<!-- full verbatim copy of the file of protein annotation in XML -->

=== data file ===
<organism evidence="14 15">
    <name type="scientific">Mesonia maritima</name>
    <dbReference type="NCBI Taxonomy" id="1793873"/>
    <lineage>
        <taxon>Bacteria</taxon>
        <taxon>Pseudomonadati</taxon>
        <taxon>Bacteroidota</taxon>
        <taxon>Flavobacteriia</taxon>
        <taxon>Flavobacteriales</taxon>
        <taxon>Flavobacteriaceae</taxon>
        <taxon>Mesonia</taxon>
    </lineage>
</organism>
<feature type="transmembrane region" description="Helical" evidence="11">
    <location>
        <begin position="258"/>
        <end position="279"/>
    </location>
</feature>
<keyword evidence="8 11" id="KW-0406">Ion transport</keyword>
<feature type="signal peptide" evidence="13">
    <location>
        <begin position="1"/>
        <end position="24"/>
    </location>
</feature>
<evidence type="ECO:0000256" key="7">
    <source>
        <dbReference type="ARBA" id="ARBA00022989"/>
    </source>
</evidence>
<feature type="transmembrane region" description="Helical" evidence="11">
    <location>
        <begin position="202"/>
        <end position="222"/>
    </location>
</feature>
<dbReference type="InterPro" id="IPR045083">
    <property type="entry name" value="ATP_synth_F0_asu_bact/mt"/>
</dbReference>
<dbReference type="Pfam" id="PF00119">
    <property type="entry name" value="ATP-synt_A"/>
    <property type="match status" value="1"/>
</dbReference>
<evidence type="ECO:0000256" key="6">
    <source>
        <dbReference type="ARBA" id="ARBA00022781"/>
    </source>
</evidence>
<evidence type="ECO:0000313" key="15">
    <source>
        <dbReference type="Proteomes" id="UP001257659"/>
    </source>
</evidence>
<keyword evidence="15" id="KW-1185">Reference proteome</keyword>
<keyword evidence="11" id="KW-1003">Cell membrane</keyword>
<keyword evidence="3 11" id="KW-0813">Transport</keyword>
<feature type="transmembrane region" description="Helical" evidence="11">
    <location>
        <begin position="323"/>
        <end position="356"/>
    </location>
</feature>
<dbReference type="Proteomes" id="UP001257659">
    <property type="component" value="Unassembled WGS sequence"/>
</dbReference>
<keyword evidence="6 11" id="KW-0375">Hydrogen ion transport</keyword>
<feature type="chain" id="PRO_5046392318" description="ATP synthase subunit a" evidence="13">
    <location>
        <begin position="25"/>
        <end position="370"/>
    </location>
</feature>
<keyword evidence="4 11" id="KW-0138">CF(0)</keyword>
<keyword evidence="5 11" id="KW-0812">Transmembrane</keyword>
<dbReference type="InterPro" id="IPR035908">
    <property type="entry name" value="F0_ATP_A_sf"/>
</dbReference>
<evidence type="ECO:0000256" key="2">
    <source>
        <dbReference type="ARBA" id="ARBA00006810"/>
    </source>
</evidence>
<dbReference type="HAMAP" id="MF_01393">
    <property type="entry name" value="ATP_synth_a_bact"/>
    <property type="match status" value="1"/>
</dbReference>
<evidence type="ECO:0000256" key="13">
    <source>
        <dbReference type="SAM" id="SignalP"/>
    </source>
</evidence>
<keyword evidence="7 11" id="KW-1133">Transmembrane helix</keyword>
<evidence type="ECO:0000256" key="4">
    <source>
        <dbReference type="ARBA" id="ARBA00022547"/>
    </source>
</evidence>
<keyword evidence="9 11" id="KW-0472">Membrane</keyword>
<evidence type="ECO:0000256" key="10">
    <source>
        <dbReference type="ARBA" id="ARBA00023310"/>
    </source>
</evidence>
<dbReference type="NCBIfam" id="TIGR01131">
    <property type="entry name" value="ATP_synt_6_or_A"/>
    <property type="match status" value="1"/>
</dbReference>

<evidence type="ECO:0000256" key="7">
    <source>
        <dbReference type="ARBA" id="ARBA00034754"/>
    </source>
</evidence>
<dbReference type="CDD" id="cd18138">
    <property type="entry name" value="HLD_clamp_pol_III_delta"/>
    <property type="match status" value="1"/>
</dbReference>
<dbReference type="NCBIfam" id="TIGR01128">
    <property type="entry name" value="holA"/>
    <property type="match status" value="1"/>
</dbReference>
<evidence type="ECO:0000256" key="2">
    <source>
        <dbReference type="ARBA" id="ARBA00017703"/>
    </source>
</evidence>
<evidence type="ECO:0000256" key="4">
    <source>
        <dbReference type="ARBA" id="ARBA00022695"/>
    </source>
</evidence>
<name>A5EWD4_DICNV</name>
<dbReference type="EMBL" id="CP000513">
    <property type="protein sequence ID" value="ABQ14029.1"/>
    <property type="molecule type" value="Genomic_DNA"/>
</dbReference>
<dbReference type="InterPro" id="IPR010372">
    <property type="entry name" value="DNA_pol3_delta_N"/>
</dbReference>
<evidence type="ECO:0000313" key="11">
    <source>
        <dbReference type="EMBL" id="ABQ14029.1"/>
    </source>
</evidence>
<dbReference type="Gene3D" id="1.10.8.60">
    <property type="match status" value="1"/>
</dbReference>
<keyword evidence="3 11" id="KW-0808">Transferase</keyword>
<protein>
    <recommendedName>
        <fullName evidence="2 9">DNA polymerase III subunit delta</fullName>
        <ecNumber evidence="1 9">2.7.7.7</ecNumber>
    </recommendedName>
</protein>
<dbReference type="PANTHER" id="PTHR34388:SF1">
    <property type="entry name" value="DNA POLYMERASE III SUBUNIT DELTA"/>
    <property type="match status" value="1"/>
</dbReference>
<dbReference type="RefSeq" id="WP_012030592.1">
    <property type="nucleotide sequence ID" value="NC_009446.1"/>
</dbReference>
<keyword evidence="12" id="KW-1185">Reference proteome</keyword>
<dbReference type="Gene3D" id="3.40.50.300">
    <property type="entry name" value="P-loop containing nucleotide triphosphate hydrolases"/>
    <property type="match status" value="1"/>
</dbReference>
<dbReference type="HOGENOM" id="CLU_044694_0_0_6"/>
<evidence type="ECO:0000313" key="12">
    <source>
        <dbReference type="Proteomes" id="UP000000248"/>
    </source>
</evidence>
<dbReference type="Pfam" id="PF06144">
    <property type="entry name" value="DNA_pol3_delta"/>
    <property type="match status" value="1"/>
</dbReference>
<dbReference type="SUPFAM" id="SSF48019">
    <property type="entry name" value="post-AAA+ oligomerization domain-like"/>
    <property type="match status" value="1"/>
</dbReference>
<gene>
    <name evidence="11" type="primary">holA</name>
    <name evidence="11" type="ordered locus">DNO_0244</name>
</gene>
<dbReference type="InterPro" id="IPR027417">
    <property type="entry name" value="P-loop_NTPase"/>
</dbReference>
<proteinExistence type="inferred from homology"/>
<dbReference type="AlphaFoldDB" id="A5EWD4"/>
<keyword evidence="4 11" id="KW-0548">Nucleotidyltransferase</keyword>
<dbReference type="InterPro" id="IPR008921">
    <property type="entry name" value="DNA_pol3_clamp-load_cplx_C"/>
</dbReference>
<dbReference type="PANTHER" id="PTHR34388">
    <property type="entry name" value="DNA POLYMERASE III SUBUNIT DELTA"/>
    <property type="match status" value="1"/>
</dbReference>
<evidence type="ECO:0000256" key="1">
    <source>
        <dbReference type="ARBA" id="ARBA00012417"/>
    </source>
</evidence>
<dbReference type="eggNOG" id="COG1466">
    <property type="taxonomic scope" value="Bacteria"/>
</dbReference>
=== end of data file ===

<organism evidence="14 15">
    <name type="scientific">Mesonia maritima</name>
    <dbReference type="NCBI Taxonomy" id="1793873"/>
    <lineage>
        <taxon>Bacteria</taxon>
        <taxon>Pseudomonadati</taxon>
        <taxon>Bacteroidota</taxon>
        <taxon>Flavobacteriia</taxon>
        <taxon>Flavobacteriales</taxon>
        <taxon>Flavobacteriaceae</taxon>
        <taxon>Mesonia</taxon>
    </lineage>
</organism>
<feature type="transmembrane region" description="Helical" evidence="11">
    <location>
        <begin position="258"/>
        <end position="279"/>
    </location>
</feature>
<keyword evidence="8 11" id="KW-0406">Ion transport</keyword>
<feature type="signal peptide" evidence="13">
    <location>
        <begin position="1"/>
        <end position="24"/>
    </location>
</feature>
<evidence type="ECO:0000256" key="7">
    <source>
        <dbReference type="ARBA" id="ARBA00022989"/>
    </source>
</evidence>
<feature type="transmembrane region" description="Helical" evidence="11">
    <location>
        <begin position="202"/>
        <end position="222"/>
    </location>
</feature>
<dbReference type="InterPro" id="IPR045083">
    <property type="entry name" value="ATP_synth_F0_asu_bact/mt"/>
</dbReference>
<dbReference type="Pfam" id="PF00119">
    <property type="entry name" value="ATP-synt_A"/>
    <property type="match status" value="1"/>
</dbReference>
<evidence type="ECO:0000256" key="6">
    <source>
        <dbReference type="ARBA" id="ARBA00022781"/>
    </source>
</evidence>
<evidence type="ECO:0000313" key="15">
    <source>
        <dbReference type="Proteomes" id="UP001257659"/>
    </source>
</evidence>
<keyword evidence="15" id="KW-1185">Reference proteome</keyword>
<keyword evidence="11" id="KW-1003">Cell membrane</keyword>
<keyword evidence="3 11" id="KW-0813">Transport</keyword>
<feature type="transmembrane region" description="Helical" evidence="11">
    <location>
        <begin position="323"/>
        <end position="356"/>
    </location>
</feature>
<dbReference type="Proteomes" id="UP001257659">
    <property type="component" value="Unassembled WGS sequence"/>
</dbReference>
<keyword evidence="6 11" id="KW-0375">Hydrogen ion transport</keyword>
<feature type="chain" id="PRO_5046392318" description="ATP synthase subunit a" evidence="13">
    <location>
        <begin position="25"/>
        <end position="370"/>
    </location>
</feature>
<keyword evidence="4 11" id="KW-0138">CF(0)</keyword>
<keyword evidence="5 11" id="KW-0812">Transmembrane</keyword>
<dbReference type="InterPro" id="IPR035908">
    <property type="entry name" value="F0_ATP_A_sf"/>
</dbReference>
<evidence type="ECO:0000256" key="2">
    <source>
        <dbReference type="ARBA" id="ARBA00006810"/>
    </source>
</evidence>
<dbReference type="HAMAP" id="MF_01393">
    <property type="entry name" value="ATP_synth_a_bact"/>
    <property type="match status" value="1"/>
</dbReference>
<evidence type="ECO:0000256" key="13">
    <source>
        <dbReference type="SAM" id="SignalP"/>
    </source>
</evidence>
<keyword evidence="7 11" id="KW-1133">Transmembrane helix</keyword>
<evidence type="ECO:0000256" key="4">
    <source>
        <dbReference type="ARBA" id="ARBA00022547"/>
    </source>
</evidence>
<keyword evidence="9 11" id="KW-0472">Membrane</keyword>
<evidence type="ECO:0000256" key="10">
    <source>
        <dbReference type="ARBA" id="ARBA00023310"/>
    </source>
</evidence>
<dbReference type="NCBIfam" id="TIGR01131">
    <property type="entry name" value="ATP_synt_6_or_A"/>
    <property type="match status" value="1"/>
</dbReference>

<evidence type="ECO:0000256" key="7">
    <source>
        <dbReference type="ARBA" id="ARBA00034754"/>
    </source>
</evidence>
<dbReference type="CDD" id="cd18138">
    <property type="entry name" value="HLD_clamp_pol_III_delta"/>
    <property type="match status" value="1"/>
</dbReference>
<dbReference type="NCBIfam" id="TIGR01128">
    <property type="entry name" value="holA"/>
    <property type="match status" value="1"/>
</dbReference>
<evidence type="ECO:0000256" key="2">
    <source>
        <dbReference type="ARBA" id="ARBA00017703"/>
    </source>
</evidence>
<evidence type="ECO:0000256" key="4">
    <source>
        <dbReference type="ARBA" id="ARBA00022695"/>
    </source>
</evidence>
<name>A5EWD4_DICNV</name>
<dbReference type="EMBL" id="CP000513">
    <property type="protein sequence ID" value="ABQ14029.1"/>
    <property type="molecule type" value="Genomic_DNA"/>
</dbReference>
<dbReference type="InterPro" id="IPR010372">
    <property type="entry name" value="DNA_pol3_delta_N"/>
</dbReference>
<evidence type="ECO:0000313" key="11">
    <source>
        <dbReference type="EMBL" id="ABQ14029.1"/>
    </source>
</evidence>
<dbReference type="Gene3D" id="1.10.8.60">
    <property type="match status" value="1"/>
</dbReference>
<keyword evidence="3 11" id="KW-0808">Transferase</keyword>
<protein>
    <recommendedName>
        <fullName evidence="2 9">DNA polymerase III subunit delta</fullName>
        <ecNumber evidence="1 9">2.7.7.7</ecNumber>
    </recommendedName>
</protein>
<dbReference type="PANTHER" id="PTHR34388:SF1">
    <property type="entry name" value="DNA POLYMERASE III SUBUNIT DELTA"/>
    <property type="match status" value="1"/>
</dbReference>
<dbReference type="RefSeq" id="WP_012030592.1">
    <property type="nucleotide sequence ID" value="NC_009446.1"/>
</dbReference>
<keyword evidence="12" id="KW-1185">Reference proteome</keyword>
<dbReference type="Gene3D" id="3.40.50.300">
    <property type="entry name" value="P-loop containing nucleotide triphosphate hydrolases"/>
    <property type="match status" value="1"/>
</dbReference>
<dbReference type="HOGENOM" id="CLU_044694_0_0_6"/>
<evidence type="ECO:0000313" key="12">
    <source>
        <dbReference type="Proteomes" id="UP000000248"/>
    </source>
</evidence>
<dbReference type="Pfam" id="PF06144">
    <property type="entry name" value="DNA_pol3_delta"/>
    <property type="match status" value="1"/>
</dbReference>
<dbReference type="SUPFAM" id="SSF48019">
    <property type="entry name" value="post-AAA+ oligomerization domain-like"/>
    <property type="match status" value="1"/>
</dbReference>
<gene>
    <name evidence="11" type="primary">holA</name>
    <name evidence="11" type="ordered locus">DNO_0244</name>
</gene>
<dbReference type="InterPro" id="IPR027417">
    <property type="entry name" value="P-loop_NTPase"/>
</dbReference>
<proteinExistence type="inferred from homology"/>
<dbReference type="AlphaFoldDB" id="A5EWD4"/>
<keyword evidence="4 11" id="KW-0548">Nucleotidyltransferase</keyword>
<dbReference type="InterPro" id="IPR008921">
    <property type="entry name" value="DNA_pol3_clamp-load_cplx_C"/>
</dbReference>
<dbReference type="PANTHER" id="PTHR34388">
    <property type="entry name" value="DNA POLYMERASE III SUBUNIT DELTA"/>
    <property type="match status" value="1"/>
</dbReference>
<evidence type="ECO:0000256" key="1">
    <source>
        <dbReference type="ARBA" id="ARBA00012417"/>
    </source>
</evidence>
<dbReference type="eggNOG" id="COG1466">
    <property type="taxonomic scope" value="Bacteria"/>
</dbReference>